CORONAVIRUS: School bus driver shortage means some routes late, canceled

Henry Muller, dispatcher for Kettering schools' busing operation, looks over routing information,  Wednesday, Jan. 20, 2021. MARSHALL GORBY\STAFF
Henry Muller, dispatcher for Kettering schools' busing operation, looks over routing information, Wednesday, Jan. 20, 2021. MARSHALL GORBY\STAFF

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Local school districts are struggling to find enough bus drivers and canceling some bus routes as they return to in-person classes this month.

The bus driver shortage is a national issue, according to the National Association for Pupil Transportation, and it’s made worse in the Dayton area by local growth in warehouse businesses and their truck driving and delivery jobs.

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“We go back and look at (bus driver) applicants; when Amazon opened here, our applicant flow decreased by about two-thirds,” Kettering Schools transportation director Todd Silverthorn said, referring to Amazon’s “last-mile delivery center” on Wilmington Pike. “COVID has lot to do with it too. (At Amazon) you can deliver packages. Here you’re having contact with human beings who could have the COVID virus.”

Most Kettering students are on remote learning until next Monday, but the district is still driving hundreds of students to school daily — special needs students and young “learning pod” students whose families don’t have child care availability.

Silverthorn said Kettering only has four substitute drivers available, but had six drivers out this week on COVID quarantine, plus the normal illnesses, meaning he had to cancel five routes on Tuesday.

Carol Huff, a bus driver for the Kettering school districts for 37 years, checks the mirrors on her bus. Huff has a daily checklist to make sure the bus is safe. MARSHALL GORBY\STAFF
Carol Huff, a bus driver for the Kettering school districts for 37 years, checks the mirrors on her bus. Huff has a daily checklist to make sure the bus is safe. MARSHALL GORBY\STAFF

“That’s a huge challenge — it inconveniences parents who rely on us for transportation to school,” he said. “And I canceled three special needs routes. Any type of change for those students is not good.”

Many school districts had students do classes remotely for the first week or two after Christmas break. But the majority locally are now back to some form of in-person school — either five days a week, or a hybrid where students are in-person 2-4 days and online 1-3 days.

Bellbrook schools currently have only two substitute drivers to cover for anyone who is sick or has to quarantine, according to retiring transportation director Beverly Wetzel. She said she and her soon-to-be-replacement Jacob Wilhite have both dropped what they were doing at times this school year to drive buses when there was no other option.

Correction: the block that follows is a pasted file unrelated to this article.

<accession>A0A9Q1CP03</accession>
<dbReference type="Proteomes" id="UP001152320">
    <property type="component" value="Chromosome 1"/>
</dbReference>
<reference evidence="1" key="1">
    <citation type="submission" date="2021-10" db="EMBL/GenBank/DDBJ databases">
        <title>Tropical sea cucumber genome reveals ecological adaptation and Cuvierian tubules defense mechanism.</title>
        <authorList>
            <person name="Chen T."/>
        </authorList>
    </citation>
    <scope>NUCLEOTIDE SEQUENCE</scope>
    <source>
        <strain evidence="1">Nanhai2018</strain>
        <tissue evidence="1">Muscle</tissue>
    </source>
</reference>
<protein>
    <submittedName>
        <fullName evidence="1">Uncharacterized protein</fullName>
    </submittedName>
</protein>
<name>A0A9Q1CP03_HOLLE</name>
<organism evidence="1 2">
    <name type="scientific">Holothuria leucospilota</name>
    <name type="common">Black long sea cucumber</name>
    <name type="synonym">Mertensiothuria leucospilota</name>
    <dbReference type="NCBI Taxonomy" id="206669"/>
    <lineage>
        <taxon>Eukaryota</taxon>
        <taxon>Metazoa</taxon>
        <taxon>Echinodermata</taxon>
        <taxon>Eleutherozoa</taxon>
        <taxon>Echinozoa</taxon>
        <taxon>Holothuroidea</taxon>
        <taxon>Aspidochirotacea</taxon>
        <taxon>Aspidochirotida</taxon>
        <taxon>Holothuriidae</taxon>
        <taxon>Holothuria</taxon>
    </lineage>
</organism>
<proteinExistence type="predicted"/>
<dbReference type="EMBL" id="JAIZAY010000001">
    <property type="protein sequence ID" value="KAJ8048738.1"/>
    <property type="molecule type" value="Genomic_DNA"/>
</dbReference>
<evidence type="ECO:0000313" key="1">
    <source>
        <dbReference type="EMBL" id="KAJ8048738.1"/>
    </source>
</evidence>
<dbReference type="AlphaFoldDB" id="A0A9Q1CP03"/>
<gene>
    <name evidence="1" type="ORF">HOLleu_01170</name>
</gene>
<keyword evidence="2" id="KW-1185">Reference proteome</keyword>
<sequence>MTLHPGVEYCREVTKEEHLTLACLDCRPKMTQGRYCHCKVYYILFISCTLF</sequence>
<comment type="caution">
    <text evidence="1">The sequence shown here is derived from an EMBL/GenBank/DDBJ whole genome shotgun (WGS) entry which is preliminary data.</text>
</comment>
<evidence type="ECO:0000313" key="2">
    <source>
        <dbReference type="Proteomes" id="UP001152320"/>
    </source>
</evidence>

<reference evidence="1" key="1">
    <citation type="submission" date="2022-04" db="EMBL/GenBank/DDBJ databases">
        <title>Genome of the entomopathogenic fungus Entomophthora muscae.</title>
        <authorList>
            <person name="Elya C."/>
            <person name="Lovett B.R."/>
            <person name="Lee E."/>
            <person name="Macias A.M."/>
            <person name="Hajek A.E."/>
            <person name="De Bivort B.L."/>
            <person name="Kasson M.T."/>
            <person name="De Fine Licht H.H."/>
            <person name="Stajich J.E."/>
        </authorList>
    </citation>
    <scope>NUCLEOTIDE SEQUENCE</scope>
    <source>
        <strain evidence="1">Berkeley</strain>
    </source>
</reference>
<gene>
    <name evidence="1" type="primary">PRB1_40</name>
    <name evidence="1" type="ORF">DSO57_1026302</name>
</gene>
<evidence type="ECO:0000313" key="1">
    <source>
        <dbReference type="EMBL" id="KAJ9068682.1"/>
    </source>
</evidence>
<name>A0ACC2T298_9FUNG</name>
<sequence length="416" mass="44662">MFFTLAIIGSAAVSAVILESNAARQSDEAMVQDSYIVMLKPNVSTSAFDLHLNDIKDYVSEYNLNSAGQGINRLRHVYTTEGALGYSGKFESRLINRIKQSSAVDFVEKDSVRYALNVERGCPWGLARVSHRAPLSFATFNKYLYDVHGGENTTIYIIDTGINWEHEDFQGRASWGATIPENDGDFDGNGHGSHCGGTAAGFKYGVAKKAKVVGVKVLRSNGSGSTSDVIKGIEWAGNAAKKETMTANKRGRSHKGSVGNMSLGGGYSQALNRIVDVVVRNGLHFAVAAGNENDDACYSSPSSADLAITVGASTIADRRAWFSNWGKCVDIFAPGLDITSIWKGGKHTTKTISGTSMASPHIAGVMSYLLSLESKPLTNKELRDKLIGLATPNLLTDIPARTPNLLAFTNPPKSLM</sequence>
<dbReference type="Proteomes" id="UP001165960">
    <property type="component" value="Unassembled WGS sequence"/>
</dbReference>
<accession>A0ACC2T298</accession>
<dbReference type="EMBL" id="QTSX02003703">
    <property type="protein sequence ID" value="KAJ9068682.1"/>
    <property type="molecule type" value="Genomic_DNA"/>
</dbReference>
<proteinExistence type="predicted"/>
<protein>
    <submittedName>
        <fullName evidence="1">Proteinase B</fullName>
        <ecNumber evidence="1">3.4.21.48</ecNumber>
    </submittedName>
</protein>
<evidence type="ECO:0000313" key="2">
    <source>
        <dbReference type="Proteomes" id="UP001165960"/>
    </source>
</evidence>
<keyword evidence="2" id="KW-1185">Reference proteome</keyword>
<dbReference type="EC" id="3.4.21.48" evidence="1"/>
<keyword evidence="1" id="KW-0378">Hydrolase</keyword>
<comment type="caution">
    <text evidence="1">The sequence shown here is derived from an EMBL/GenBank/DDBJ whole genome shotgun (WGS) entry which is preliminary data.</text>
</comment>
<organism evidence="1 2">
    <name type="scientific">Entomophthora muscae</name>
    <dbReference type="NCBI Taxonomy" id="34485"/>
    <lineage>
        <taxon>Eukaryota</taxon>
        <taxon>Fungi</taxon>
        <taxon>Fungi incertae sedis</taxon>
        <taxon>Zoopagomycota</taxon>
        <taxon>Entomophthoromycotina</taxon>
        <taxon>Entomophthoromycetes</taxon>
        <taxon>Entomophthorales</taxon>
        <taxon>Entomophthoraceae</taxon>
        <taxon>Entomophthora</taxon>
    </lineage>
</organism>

“We’re telling parents to be patient, that we’re coming,” Wetzel said. “Some days we might be a little later.”

Like many districts, Bellbrook has bounced back and forth between hybrid and fully in-person models. Wetzel said there are pros and cons each way. Hybrid schedules mean only half as many students are riding the bus on any given day, making social distancing possible. But the hybrids also make schedules confusing, as different students get picked up on different days.

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“Being a sub is the hardest job,” Wilhite said. “Every day you’re hopping on a different bus, grabbing a different route sheet, and seeing different kids that you’re not familiar with.”

Fairborn schools struggled with multiple staffing issues in the fall, and did not offer busing in November due to driver quarantine issues. Amy Gayheart, Fairborn’s director of classified personnel, said the district required parents to sign up if their kids would ride buses during the second semester and they only routed those students, rather than planning busing for all.

“We are still short overall on drivers, but we are hopeful that this will alleviate most of those issues,” Gayheart said. “We intend to provide transportation to all students who request it.”

Troy schools moved grades 6-12 to remote learning for awhile in the fall because of COVID-related driver shortages. Superintendent Chris Piper said they’re now back to in-person classes and able to transport all the kids who qualify.

Troy, like Kettering and some other schools, has asked parents to drive their children to school if they’re able, as that helps the district serve those who need it most.

Carol Huff, a bus driver for the Kettering school districts for 37 years, checks over her bus before traveling on her route.  Huff has a daily checklist to make sure the bus is safe. MARSHALL GORBY\STAFF
Carol Huff, a bus driver for the Kettering school districts for 37 years, checks over her bus before traveling on her route. Huff has a daily checklist to make sure the bus is safe. MARSHALL GORBY\STAFF

“We are thin on bus subs even when we are not in the midst of a global pandemic,” Piper said. “We are constantly looking for subs and would encourage certified drivers to apply for sub positions.”

Wetzel said school bus driving can be a good job for retirees or moms who have stayed at home when their kids were younger. But she acknowledged hiring has been tough despite recent pay increases, as it’s generally a part-time job and requires significant training to get the needed license.

Asked what else schools can do, Silverthorn called that the “million-dollar question” that’s discussed at conferences but not solved. Kettering is signing subs as contracted drivers and raising their pay, but they’re still short. He said parents will get automated calls in the morning if their child’s bus route is canceled.

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